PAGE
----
Make sure you are ready to forgo these pleasures, for a short time, while volunteering abroad.
Do you know how to manage your expectations?
Did you know that how you feel about your upcoming volunteering placement will impact on your actual enjoyment once you get there? By managing your expectations you can actually improve your chances of having a rewarding experience. There’s two things going on here...
Firstly, research has shown that those who expected to have an enjoyable experience were more likely to have a good time. So go in thinking “it’s going to be great” make it very likely that it will be!
Secondly, by aligning your expectations with reality you are more likely to have those expectations met, and therefore enjoy the experience. In fact, I personally find it useful, when traveling, to dampen down my expectations so that I’m pleasantly surprised when the reality is better than I expected.
It’s a great idea to find out as much as possible about the location you intend to volunteer in before you go. The internet makes research super easy and you can even see photos that will help to form an accurate picture in your mind. There are also testimonials from past volunteers and social media sites where you can connect with those who have already been or who intend to volunteer abroad.
If, having done your research, you suspect you may be unhappy with the conditions in a particular location, choose another location! Volunteering opportunities exist in countries as diverse as Australia and Senegal, so there’s no excuse for picking something that doesn’t suit you.
Do you fit the brief?
Having dealt with the mental and emotional side of preparations; what about the nitty gritty….
Age - Most volunteer organizations have a minimum age requirement. If you don’t meet this, then there may be the option of going with an adult or with parental consent, or postponing until you are older.
Cost - Volunteering abroad is not an inexpensive undertaking. Make sure you have budgeted for all of the different aspects (including fees, flights, travel insurance, visas, vaccinations, and spending money).
Time Frame - Many programs have minimum stay requirements, many will be as short as just one week, but some can be as long as eight weeks, or more. Also, volunteer programs may have specific start dates, so make sure you choose a program that fits in with the time frame you have available.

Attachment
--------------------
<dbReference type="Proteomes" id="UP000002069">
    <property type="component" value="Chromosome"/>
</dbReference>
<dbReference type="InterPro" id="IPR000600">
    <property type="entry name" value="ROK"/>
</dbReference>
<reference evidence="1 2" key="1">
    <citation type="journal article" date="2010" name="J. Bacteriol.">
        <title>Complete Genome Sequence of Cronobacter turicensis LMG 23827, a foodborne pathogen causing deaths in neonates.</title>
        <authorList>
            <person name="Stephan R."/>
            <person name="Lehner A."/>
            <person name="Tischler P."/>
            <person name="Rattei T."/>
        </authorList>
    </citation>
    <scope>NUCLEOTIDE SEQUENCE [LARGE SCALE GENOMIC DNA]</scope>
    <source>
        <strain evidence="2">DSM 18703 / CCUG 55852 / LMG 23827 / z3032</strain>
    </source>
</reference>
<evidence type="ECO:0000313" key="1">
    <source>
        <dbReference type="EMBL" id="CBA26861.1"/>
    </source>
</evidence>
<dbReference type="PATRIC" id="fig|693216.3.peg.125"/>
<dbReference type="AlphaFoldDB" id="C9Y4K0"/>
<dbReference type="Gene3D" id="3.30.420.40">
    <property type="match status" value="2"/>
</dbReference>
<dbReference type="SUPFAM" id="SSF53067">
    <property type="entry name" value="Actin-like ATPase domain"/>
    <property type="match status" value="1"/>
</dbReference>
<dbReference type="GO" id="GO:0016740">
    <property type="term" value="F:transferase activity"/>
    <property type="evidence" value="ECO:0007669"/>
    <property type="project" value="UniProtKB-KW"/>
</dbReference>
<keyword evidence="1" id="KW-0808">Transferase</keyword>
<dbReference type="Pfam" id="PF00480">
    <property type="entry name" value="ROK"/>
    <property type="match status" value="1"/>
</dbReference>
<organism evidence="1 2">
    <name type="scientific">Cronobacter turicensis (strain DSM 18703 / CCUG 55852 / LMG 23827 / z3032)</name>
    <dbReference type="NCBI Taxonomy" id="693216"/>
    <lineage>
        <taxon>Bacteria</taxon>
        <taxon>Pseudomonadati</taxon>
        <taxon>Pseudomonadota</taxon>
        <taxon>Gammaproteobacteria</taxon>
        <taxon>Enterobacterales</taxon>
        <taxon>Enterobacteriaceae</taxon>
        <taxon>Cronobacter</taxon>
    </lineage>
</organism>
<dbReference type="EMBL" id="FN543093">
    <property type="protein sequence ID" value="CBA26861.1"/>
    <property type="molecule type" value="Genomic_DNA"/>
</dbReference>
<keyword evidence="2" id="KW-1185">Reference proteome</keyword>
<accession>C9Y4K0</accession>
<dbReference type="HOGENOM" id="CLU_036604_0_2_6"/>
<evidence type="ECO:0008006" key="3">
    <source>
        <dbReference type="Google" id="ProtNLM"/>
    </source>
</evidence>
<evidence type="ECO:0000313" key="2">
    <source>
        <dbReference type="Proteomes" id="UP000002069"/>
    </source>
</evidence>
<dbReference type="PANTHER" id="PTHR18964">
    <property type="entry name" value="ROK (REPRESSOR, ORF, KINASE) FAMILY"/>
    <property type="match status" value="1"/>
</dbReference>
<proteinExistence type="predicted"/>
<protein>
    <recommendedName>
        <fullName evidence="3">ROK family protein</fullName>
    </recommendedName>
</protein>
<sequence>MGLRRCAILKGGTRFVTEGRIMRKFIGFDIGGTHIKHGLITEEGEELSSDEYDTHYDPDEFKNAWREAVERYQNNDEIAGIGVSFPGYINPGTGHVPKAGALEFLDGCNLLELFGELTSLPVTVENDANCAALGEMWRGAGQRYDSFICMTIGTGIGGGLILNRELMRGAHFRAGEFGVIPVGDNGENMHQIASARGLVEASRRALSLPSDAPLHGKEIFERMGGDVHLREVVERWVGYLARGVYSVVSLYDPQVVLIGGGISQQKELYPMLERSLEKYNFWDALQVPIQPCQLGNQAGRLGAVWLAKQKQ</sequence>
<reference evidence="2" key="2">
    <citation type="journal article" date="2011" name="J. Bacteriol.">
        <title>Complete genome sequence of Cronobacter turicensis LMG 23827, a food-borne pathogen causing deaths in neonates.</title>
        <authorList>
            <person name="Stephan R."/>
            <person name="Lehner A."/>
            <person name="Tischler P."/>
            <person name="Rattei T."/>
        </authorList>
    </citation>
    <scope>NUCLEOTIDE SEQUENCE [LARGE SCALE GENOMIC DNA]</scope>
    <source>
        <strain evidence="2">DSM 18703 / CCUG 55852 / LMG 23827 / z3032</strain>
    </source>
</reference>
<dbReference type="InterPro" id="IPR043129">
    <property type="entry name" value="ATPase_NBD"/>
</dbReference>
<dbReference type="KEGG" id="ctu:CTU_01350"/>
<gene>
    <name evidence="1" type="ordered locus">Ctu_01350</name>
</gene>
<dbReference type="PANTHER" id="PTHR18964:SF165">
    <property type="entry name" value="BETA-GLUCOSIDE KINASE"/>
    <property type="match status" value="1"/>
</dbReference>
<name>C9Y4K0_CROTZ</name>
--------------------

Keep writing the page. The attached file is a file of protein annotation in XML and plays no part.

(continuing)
Skills - Often the most beneficial characteristic a volunteer can have is a smiling face and an open-mind, and everyone has something to offer by volunteering abroad. Some volunteer programs, however, (for example medical placements) have set requirements, so make sure you choose a volunteer program that matches your abilities. Also, note the language spoken in a particular location, as it may not be possible, or worthwhile, to volunteer abroad somewhere you can’t communicate with the local people.
The vast majority of volunteers have an incredibly worthwhile and rewarding volunteering experience abroad, and everyone is capable of being an amazing volunteer. Hopefully if you ask yourself the questions above, you will be sure that you are truly ready to volunteer abroad, and your experience will consequently be one of those 10/10, life changing events too!
This article was contributed by Love Volunteers, an international volunteer program provider offering placement opportunities in over 20 different countries across the globe, from Cambodia to Guatemala to Kenya to Mongolia. Love Volunteers is dedicated to providing, ethical, sustainable volunteer programs that allow international volunteers to make a real impact on developing countries.